BSO Performing at Gewandhaus and GWO Peforming at Symphony Hall
One of the most exciting components of the Alliance will be a chance for the BSO to perform at the Gewandhaus in Leipzig and the GWO to perform at Symphony Hall in Boston, giving each orchestra’s audience a chance to appreciate this new partnership first hand. The BSO/GWO Alliance will also explore musician exchanges between the two orchestras.
This segment of the cooperation will begin on May 5, 2016, when the Boston Symphony Orchestra will give its premiere guest performance in the Gewandhaus.

Christoph Wolff, Artistic Advisor
Christoph Wolff, Adams University Professor at Harvard University, Director of the Bach Archive from
2001 to 2013 in Leipzig, and author of numerous acclaimed texts on the history of music from the 15th and 20th centuries, will serve as an artistic advisor to the BSO/GWO Alliance (please see bio below). Further details about the programs of the BSO/GWO Alliance will be announced at a later date.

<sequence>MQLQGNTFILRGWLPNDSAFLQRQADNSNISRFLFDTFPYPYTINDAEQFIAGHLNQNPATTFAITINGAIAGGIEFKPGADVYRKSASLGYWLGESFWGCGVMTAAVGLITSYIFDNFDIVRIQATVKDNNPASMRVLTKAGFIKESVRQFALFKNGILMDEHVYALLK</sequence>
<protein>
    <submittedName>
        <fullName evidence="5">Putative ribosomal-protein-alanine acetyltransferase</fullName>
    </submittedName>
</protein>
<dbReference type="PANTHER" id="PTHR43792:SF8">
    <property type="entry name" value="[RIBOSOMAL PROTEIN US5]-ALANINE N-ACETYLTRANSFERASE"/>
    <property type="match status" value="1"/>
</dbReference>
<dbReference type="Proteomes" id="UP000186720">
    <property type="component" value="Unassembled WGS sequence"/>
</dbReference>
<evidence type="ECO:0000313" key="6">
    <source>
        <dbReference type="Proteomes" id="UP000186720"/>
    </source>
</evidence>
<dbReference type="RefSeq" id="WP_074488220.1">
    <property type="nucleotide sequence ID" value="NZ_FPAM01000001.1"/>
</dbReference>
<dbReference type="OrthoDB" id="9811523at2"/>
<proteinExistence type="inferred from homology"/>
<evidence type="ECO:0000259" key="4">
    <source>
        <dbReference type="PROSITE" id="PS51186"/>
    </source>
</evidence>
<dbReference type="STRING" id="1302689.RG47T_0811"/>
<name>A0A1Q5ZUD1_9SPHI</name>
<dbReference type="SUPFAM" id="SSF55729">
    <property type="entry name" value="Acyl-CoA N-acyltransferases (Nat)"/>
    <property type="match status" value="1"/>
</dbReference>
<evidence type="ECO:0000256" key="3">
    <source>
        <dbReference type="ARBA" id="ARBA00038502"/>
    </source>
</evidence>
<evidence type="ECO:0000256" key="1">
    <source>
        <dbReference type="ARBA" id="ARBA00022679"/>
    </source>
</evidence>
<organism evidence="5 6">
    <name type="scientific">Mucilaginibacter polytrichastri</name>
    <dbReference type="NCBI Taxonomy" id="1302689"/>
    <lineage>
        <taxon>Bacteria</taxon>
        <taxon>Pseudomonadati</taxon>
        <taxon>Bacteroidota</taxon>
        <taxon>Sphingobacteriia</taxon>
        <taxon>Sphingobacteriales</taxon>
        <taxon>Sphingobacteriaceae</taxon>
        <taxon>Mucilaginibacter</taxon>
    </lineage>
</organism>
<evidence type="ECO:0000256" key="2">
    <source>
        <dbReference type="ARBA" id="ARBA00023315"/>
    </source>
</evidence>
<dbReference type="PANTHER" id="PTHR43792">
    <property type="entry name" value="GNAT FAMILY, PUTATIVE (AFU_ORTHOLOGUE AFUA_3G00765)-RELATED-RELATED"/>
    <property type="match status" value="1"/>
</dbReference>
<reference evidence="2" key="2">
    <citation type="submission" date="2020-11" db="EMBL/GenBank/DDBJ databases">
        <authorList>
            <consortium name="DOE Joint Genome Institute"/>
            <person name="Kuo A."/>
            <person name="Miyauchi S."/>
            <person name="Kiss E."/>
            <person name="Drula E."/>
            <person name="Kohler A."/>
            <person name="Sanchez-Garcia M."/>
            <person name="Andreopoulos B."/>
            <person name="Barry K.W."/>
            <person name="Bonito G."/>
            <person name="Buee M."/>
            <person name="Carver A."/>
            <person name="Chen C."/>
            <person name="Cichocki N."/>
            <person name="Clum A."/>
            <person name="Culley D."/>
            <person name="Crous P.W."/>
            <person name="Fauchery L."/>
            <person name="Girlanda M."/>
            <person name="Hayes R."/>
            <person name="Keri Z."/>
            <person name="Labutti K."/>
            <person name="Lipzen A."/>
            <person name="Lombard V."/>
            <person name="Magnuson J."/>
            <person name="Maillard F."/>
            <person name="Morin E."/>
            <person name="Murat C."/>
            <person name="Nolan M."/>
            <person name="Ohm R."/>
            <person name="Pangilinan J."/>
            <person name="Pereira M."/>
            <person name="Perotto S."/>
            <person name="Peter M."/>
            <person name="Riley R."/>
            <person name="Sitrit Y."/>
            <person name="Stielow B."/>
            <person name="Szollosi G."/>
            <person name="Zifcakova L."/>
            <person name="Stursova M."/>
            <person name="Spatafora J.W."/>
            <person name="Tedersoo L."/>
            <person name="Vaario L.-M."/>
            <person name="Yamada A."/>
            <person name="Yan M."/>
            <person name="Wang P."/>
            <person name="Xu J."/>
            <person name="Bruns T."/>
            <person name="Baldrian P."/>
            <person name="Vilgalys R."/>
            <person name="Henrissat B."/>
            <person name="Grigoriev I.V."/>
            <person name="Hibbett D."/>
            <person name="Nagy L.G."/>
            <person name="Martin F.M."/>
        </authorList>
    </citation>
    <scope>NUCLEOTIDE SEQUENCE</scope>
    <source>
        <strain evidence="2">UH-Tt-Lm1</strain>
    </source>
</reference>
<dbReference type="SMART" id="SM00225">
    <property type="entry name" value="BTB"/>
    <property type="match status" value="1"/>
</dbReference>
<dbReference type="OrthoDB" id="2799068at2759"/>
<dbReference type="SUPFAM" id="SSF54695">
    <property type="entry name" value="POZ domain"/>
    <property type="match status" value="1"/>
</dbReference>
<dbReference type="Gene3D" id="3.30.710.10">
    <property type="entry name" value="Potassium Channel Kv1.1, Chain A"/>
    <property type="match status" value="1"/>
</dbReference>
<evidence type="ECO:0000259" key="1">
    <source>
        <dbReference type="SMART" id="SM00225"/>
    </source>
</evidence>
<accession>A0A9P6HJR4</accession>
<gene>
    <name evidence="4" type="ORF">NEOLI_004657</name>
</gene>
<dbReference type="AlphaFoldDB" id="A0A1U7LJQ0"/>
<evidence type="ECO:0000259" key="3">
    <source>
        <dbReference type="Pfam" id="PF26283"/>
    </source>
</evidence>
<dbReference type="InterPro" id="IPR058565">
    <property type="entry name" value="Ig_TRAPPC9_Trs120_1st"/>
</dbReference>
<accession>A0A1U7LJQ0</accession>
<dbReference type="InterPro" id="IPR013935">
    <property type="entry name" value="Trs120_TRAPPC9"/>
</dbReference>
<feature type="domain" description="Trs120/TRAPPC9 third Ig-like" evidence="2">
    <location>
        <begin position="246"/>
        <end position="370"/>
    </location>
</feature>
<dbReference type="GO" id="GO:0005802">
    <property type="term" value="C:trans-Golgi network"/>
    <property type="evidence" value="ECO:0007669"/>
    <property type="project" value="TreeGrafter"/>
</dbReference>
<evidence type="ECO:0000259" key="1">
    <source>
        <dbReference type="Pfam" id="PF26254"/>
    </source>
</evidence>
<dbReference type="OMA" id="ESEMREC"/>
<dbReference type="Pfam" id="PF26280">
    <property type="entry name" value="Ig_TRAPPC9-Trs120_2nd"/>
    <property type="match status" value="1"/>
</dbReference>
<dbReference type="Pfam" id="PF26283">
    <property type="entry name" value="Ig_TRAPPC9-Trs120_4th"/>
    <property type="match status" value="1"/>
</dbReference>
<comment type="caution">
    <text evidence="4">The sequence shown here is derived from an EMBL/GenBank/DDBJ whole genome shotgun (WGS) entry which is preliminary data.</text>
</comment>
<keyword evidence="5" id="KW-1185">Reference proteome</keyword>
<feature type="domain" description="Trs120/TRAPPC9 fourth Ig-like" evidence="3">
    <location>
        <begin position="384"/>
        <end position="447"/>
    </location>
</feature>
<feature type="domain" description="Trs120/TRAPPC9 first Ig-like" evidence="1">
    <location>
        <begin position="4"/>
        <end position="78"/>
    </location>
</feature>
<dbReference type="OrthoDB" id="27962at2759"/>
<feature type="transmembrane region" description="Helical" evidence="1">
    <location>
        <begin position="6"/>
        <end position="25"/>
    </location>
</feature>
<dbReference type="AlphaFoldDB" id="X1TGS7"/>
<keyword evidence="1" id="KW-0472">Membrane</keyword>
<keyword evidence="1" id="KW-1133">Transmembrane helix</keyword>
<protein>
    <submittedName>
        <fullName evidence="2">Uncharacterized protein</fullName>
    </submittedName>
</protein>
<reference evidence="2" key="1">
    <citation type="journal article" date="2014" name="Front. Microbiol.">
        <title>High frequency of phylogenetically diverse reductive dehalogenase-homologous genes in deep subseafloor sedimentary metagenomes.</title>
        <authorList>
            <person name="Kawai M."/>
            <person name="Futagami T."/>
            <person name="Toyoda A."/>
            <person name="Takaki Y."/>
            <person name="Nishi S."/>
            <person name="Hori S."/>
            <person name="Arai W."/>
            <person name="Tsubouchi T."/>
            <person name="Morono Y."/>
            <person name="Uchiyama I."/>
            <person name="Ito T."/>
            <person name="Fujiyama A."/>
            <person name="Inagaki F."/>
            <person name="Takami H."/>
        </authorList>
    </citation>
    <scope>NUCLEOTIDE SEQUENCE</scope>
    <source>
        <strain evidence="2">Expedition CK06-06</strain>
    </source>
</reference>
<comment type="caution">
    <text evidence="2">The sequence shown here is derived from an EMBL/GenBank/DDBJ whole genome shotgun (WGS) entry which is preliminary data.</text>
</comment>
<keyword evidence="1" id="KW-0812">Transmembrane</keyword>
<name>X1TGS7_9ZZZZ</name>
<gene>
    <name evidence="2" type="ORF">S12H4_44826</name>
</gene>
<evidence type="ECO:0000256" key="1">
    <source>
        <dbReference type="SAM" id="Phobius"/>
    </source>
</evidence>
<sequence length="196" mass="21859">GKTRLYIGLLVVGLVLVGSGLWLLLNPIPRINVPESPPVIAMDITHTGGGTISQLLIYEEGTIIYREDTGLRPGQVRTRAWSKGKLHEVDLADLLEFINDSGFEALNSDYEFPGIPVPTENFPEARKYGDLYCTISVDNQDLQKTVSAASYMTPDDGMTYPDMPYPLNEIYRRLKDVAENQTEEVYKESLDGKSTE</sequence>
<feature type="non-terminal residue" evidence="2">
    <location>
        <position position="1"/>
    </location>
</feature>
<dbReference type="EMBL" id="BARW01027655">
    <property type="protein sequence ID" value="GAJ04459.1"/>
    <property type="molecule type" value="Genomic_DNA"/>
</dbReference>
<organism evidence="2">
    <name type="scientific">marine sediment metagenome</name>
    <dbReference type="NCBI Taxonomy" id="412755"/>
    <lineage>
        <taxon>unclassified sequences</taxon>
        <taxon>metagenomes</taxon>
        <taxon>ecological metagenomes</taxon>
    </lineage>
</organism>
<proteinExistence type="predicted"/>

Quote by Andris Nelsons
“I am thrilled to accept the appointment of Gewandhauskapellmeister alongside my music directorship with the remarkable Boston Symphony Orchestra,” said Andris Nelsons. “It is also an immense privilege to be partnering these two world class institutions—each with their own deeply rich musical heritage — and to be leading them in an innovative and forward-thinking alliance spanning two continents. This wonderful new alliance between the BSO and GWO will give us a unique opportunity to explore each of these orchestra’s great music traditions, as well as create exciting and meaningful new experiences for our audiences at home and around the world. We are very much looking forward to the musical journey that lies ahead.”